This isn't New York but the size of the city budget is. Every month someone opens their Cottonwood Municipal water bill and they probably don’t realize they're paying debt service on the city utility’s whopping $47,895,663 million revenue bond debt for the next 25 years (until 2039) without vote or regulatory supervision for "mortgages" of 3 water company takeovers and a $20 recreation center in a city of about 11,800 population. All of Cottonwood’s public debt was approved only by the city council without voter approval or state regulation. In its Fiscal Year 2014-2015 budget, the city council has approved an additional $16,956,265 in bond debt to build a new Water Reclamation Plant and a Communications Center. Together FY’s 2014-2015 city bond debt secured by water and wastewater utility bill customers will add up to a WHOPPING $64,851,828.00 in debt, the size of a state.

The city will hold a public meeting at city hall on Tues. Aug. 12th at 6 p.m. to announce the city's plans to issue a bond and announce their next tax or rate hikes.


Posted: Wednesday, August 6, 2014
Article comment by: Or Not Live Here

If poverty is so widespread, and we have so many impoverished families of one parent, why do these people stay? Most probably rent and are therefore quite mobile. Just move for better work, less taxes etc.

I get tired of hearing how Cottonwood is so bad because we are so poor. I am beginning to think that it is a news paper selling point and not reality. I don't see naked kids on the streets for lack of clothes. I do see homeless, but they are here by choice.

Water bills are just a fact of life throughout the West. Perhaps we should be seeing our glass as half full instead of always negating everything the little government does, every little thing to do with the bigger County government.
We have great weather, some work, and a much higher quality of life than in a big city somewhere else. As to the government here, I don't see it as bad, just needs to be watched like any other government entity.
There is only one perfect Eden to live, and that is the place you mentally decide it to be, whether the Bronx or Cottonwood.


Posted: Wednesday, August 6, 2014
Article comment by: @ gobble gobble, rather a property tax perhaps?

Is that what we hear you saying?

Or no taxes and skip any police or fire departments as well as water and sewer maybe?

Your mud hut in the Verde '3rd world' Valley awaits you.

How about the part where sales taxes spread the cost's around to the passers through and save citizens proper from paying that portion?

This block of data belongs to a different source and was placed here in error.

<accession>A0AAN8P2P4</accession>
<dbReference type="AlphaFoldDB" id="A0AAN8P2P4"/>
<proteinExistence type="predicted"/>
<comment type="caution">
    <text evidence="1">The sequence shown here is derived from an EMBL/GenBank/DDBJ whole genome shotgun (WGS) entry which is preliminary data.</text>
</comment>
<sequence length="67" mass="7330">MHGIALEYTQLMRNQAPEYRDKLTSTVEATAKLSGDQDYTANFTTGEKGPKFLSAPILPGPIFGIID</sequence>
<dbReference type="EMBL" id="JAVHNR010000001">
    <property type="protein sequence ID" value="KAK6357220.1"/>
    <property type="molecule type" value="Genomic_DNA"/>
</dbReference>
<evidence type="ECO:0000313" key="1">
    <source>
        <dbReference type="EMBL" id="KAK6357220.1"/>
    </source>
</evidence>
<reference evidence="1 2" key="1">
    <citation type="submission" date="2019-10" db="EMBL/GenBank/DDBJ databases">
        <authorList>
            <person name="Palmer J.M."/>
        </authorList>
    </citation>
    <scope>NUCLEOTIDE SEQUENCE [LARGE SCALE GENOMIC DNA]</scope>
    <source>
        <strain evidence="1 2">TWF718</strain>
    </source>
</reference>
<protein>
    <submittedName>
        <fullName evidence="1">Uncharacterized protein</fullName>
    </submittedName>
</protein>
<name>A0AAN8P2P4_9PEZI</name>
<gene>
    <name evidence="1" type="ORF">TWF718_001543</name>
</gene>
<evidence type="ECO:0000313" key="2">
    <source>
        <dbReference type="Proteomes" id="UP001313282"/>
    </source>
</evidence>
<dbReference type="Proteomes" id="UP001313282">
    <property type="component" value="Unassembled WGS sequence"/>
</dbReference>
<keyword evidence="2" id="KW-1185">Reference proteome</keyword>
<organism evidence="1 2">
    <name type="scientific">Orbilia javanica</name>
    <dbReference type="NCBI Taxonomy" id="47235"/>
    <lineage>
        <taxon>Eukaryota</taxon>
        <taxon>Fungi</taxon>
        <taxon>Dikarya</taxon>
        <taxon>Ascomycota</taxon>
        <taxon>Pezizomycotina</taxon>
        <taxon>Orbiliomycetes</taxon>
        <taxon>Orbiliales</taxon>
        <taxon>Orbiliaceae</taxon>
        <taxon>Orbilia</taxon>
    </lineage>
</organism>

Thoughts? Unless you are headed down to pickup a packet to run for elected office your words of advice ring a bit hollow.


Posted: Wednesday, August 6, 2014
Article comment by: GOBBLE GOBBLE GOBBLE POVERTY RIPOFF!

Sales taxes are regressive meaning taxes take a much bigger percentage out of a poor person's paycheck than out of a rich person's paycheck. Cottonwood is one of the FEW CITIES IN ARIZONA charging 3% food tax and 3% on the poorest of the poorest families. The city has a large number of single mothers with children struggling from paycheck to paycheck. But they continue to stick it the poor people who pay for their bloated salaries, which were increased the same time the water rates jumped 67% outside city limits and 30% inside city limits. Only the impoverished barely scraping by have to decide, on a daily basis, which not to buy, their food, water or medication?

Posted: Wednesday, August 6, 2014
Article comment by: Tom Babbitt

Tax collection and economic growth are not synonymous.

Posted: Wednesday, August 6, 2014
Article comment by: People supporting government

A big shout-out to all the good people of Cottonwood and surrounding areas who so generously feed us these big sales tax revenue numbers that support the ever-growing, ever more expensive Cottonwood city government.

We are now raking in well over $1 million a month in sales taxes, and we know this is a sacrifice for many of you.

We know Cottonwood is a census-designated poverty area, and many of you have a tough time making ends meet every month. But you dutifully pay us 3% of your rent every month. You pay us tax on food and 3% of everything else you buy.

We realize this means some of you can't buy shoes for your kids, but you still pay us our tax so we can very generously pay our city employees.

This enables us to pay even middle managers well north of 6 figures a year. Plus we get the permanent lifetime pensions guaranteed by the taxpayer that most of you do not have access to. You may live paycheck to paycheck but we sure don't!

So thanks for sacrificing so much to keep our big expensive government propped up, fat, and happy!


Posted: Tuesday, August 5, 2014
Article comment by: Where are Sedona's Stats?

I thought Sedona was included as being part of the VV too. I hope it is being marketed that way.